Tewksbury Woman Pleads Guilty to Embezzlement, Unemployment Fraud and Tax Crimes
For Immediate Release
U.S. Attorney's Office, District of Massachusetts
BOSTON – A Tewksbury woman pleaded guilty today in federal court in Boston to embezzling more than $1.8 million from her employer, collecting unemployment assistance while employed fulltime and related tax charges.
Joanne Dinoto a/k/a Joanne Mara, 48, pleaded guilty to one count of bank fraud, three counts of wire fraud, one count of aggravated identity theft and one count of filing a false tax return. U.S. Senior District Court Judge Rya W. Zobel scheduled sentencing for June 29, 2023. Dinoto was indicted by a federal grand jury in November 2021 and subsequently charged in a superseding indictment in March 2022.
Between April 2008 and April 2020, Dinoto stole more than $1.8 million from her employer, a flooring company based in Acton, by falsely inflating her compensation, using her employer’s corporate credit card for personal expenses, and forging at least two checks to herself drawn on her employer’s checking account. To hide her scheme, Dinoto modified her employer’s accounting records. Dinoto later collected unemployment benefits from the Massachusetts Department of Unemployment Assistance under her true Social Security number, despite the fact that she was then working full time for a different employer, a lighting company based in Wilmington, under a fake Social Security number. Between 2015 and 2020, Dinoto did not report the more than $1 million that she embezzled from the Acton company or received from the Wilmington company on her federal income tax returns.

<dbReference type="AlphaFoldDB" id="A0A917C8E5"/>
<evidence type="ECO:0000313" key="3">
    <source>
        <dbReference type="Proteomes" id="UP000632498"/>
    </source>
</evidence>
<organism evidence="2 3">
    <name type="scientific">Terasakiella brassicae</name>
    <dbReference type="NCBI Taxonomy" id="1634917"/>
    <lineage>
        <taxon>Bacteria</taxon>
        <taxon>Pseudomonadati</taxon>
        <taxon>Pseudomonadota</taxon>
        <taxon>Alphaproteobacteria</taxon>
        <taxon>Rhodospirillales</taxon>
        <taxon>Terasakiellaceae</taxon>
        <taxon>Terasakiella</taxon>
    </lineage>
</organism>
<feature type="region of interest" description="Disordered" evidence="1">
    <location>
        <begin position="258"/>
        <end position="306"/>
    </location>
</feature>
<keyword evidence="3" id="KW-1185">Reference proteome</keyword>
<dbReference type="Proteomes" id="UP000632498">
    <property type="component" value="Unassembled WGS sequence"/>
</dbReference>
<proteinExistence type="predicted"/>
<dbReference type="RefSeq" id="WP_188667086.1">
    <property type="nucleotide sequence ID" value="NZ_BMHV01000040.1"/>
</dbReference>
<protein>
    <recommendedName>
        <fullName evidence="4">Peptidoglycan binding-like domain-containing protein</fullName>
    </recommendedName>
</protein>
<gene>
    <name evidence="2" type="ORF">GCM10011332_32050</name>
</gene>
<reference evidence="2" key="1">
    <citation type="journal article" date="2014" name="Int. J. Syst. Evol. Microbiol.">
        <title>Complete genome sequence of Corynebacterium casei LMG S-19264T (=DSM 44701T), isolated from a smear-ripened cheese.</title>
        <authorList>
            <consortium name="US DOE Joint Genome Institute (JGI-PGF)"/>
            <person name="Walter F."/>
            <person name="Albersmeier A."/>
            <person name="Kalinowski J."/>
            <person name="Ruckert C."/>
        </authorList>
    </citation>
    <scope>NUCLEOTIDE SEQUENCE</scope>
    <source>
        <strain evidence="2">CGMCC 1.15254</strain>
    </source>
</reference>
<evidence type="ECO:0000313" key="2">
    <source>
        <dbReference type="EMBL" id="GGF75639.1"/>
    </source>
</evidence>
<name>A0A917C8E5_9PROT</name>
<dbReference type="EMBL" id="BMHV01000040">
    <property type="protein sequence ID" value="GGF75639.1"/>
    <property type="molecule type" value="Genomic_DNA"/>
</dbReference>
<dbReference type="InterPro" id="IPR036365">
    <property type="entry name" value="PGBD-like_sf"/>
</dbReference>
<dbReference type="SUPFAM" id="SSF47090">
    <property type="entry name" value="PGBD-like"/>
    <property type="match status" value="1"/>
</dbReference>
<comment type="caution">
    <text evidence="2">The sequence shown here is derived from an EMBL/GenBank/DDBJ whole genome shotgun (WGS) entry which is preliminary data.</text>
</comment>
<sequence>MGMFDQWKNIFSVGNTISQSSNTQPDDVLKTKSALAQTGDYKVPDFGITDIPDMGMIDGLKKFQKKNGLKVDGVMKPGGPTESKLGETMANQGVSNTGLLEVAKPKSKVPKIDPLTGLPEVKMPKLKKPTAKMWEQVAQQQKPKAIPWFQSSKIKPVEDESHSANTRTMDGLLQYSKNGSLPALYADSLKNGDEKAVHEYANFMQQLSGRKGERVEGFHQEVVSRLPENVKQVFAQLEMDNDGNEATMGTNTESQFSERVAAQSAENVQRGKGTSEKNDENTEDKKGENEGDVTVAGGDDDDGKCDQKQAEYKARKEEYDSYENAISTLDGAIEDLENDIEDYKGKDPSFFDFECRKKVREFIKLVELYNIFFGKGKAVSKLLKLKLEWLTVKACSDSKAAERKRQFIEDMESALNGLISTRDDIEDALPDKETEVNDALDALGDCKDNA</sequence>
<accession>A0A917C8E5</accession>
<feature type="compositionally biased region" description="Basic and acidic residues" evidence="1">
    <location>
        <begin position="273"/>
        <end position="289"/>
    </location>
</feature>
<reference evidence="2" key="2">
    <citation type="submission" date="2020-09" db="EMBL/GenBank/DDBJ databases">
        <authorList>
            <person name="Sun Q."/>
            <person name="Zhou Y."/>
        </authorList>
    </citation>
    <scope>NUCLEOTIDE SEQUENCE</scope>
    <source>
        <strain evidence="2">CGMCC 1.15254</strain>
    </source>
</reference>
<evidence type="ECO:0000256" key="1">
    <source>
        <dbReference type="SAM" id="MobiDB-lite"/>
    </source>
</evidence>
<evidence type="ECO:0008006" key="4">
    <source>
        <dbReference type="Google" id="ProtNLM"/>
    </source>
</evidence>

The charge of bank fraud provides for a sentence of up to 30 years in prison, five years of supervised release and a fine of up to $1 million or twice the gross gain or loss. The charge of wire fraud provides for a sentence of up to 20 years in prison, three years of supervised release and a fine of up to $250,000 or twice the gross gain or loss. The charge of filing a false tax return provides for a sentence of up to three years in prison, one year of supervised release and a fine of up to $250,000. The charge of aggravated identity theft provides a mandatory sentence of two years in prison, up to one year of supervised release and a fine of up to $250,000 or twice the gross gain or loss. Sentences are imposed by a federal district court judge based upon the U.S. Sentencing Guidelines and other statutory factors.
United States Attorney Rachael S. Rollins; Joseph R. Bonavolonta, Special Agent in Charge of the Federal Bureau of Investigation, Boston Office; Joleen D. Simpson, Special Agent in Charge of the Internal Revenue Service’s Criminal Investigations in Boston; and Jonathan Mellone, Special Agent in Charge of Department of Labor, Office of Inspector General, Labor Racketeering and Fraud Investigations made the announcement today. The Acton Police Department and the Middlesex District Attorney’s Office also provided valuable assistance. Assistant U.S. Attorney Kristen A. Kearney of Rollins’ Securities, Financial & Cyber Fraud Unit is prosecuting the case.
Updated March 1, 2023